Is your warehouse space enough for your company to operate efficiently, or is it constraining operations?

Before you pay more for additional space, we suggest you review how your existing space is currently being used. Sometimes the problem isn’t too little space. Rather, it’s that the space isn’t being used efficiently.  
Knowing how to calculate the storage capacity of a warehouse is an important skill.

In this guide, learn how to measure warehouse storage efficiency, so you can get the most out of your warehouse capacity.

Kaiser DC2

How To Calculate the Storage Capacity of a Warehouse

Before you can calculate your warehouse space efficiency, you need to know the total square feet of your facility. From this number, subtract the square feet dedicated to areas like offices, restrooms and other non-storage areas.

To determine your total storage capacity in cubic feet, multiply the remaining square feet by the warehouse’s clear height. (This is the distance from the finished floor of the warehouse to the lowest overhead object.)

This measurement is sometimes referred to as the warehouse’s “cube size.”

Measuring Your Warehouse Capacity

   

The next metric you need to determine your warehouse capacity is the cube size of your inventory. This number includes all the racking areas where inventory is stored.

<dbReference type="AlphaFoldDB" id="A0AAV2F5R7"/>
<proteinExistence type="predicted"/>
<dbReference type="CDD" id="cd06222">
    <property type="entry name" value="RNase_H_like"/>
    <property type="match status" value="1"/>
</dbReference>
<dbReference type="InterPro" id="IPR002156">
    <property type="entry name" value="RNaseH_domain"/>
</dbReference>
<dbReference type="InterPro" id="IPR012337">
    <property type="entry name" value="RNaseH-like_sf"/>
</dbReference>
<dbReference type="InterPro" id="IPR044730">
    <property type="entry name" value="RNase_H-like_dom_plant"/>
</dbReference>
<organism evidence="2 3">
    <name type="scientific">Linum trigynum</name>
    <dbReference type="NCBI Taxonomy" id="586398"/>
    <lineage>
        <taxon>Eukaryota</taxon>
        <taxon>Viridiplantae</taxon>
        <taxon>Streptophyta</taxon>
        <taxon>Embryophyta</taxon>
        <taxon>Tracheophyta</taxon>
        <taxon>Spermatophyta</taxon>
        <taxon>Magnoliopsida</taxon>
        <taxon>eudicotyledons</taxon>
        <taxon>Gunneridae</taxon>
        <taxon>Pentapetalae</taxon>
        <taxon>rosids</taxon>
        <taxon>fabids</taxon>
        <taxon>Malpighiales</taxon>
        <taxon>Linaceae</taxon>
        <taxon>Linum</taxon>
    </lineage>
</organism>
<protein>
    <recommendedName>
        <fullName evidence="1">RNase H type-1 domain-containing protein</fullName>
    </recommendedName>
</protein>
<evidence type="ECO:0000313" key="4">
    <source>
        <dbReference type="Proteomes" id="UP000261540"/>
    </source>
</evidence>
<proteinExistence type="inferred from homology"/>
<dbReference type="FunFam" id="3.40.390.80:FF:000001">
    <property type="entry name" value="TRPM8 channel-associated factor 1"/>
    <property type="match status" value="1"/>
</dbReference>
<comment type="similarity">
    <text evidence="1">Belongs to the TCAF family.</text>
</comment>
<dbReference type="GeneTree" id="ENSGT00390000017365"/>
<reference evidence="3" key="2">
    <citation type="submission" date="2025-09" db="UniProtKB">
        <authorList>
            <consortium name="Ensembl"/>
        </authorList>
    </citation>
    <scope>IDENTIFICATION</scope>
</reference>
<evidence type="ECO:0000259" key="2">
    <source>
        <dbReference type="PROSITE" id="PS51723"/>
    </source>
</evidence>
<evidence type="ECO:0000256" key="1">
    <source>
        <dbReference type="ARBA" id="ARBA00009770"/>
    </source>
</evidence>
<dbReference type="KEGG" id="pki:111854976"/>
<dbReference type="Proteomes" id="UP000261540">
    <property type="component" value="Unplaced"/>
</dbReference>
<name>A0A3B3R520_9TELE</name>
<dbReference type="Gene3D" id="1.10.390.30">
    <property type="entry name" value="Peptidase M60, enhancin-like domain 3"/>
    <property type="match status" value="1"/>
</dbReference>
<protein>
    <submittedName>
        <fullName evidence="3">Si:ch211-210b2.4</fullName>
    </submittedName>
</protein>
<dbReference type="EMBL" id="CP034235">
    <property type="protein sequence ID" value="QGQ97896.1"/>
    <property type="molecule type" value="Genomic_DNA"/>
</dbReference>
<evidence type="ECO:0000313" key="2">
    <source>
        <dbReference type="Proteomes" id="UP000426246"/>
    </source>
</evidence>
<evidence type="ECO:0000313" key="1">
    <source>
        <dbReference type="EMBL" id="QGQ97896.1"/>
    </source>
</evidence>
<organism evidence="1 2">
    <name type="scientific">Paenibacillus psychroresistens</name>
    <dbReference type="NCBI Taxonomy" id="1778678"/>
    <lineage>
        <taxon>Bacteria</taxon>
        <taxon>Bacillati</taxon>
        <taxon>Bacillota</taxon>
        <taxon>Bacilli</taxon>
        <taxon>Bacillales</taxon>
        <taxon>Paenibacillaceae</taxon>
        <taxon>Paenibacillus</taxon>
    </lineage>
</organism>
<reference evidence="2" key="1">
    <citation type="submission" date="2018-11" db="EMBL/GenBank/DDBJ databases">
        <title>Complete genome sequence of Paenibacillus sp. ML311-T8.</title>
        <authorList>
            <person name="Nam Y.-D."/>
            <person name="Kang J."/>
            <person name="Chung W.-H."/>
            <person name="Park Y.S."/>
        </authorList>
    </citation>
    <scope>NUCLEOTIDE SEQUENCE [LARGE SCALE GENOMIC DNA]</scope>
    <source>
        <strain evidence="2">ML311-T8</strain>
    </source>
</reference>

• Calculate the inventory cube size by multiplying the length and width of your racks by the height of the tallest load in each area.
  • Add the cubic volume for each area together in order to determine the inventory cube size.
  • Next, measure the footprints of each pallet rack and calculate their total vertical storage capacity.
  • Multiply the total capacity of each rack by the total number of racks in the warehouse.

This is the true size of your storage cube.

Ideal cube size use should be between 22 and 27 percent of your storage capacity. If your storage cube use is higher than 27 percent, you run the risk of high labor costs because workers have less room for tasks, such as picking and restocking.

If your storage cube use is lower than 22 percent, however, there’s a risk that your rack locations aren’t efficient, thus causing wasted space.

Munich East DC1

Are You Maximizing Warehouse Storage Capacity?

If you discover you are not using your warehouse space to the fullest level of efficiency, there are several ways to improve the situation. First, change the number or width of the warehouse aisles. You can also change the aisle orientation and/or the size and orientation of racks and shelving. Lastly, you can change the size and orientation of the clear height in certain areas as well.

Maximizing your warehouse storage capacity is the foundation for building an efficient and fully functioning warehouse. Remember that it’s not about simply comparing your inventory to warehouse size. While this will give you a basic look at use, it will not give you the full picture. By following the methods cited above, you’ll learn how efficient your warehouse layout really is.

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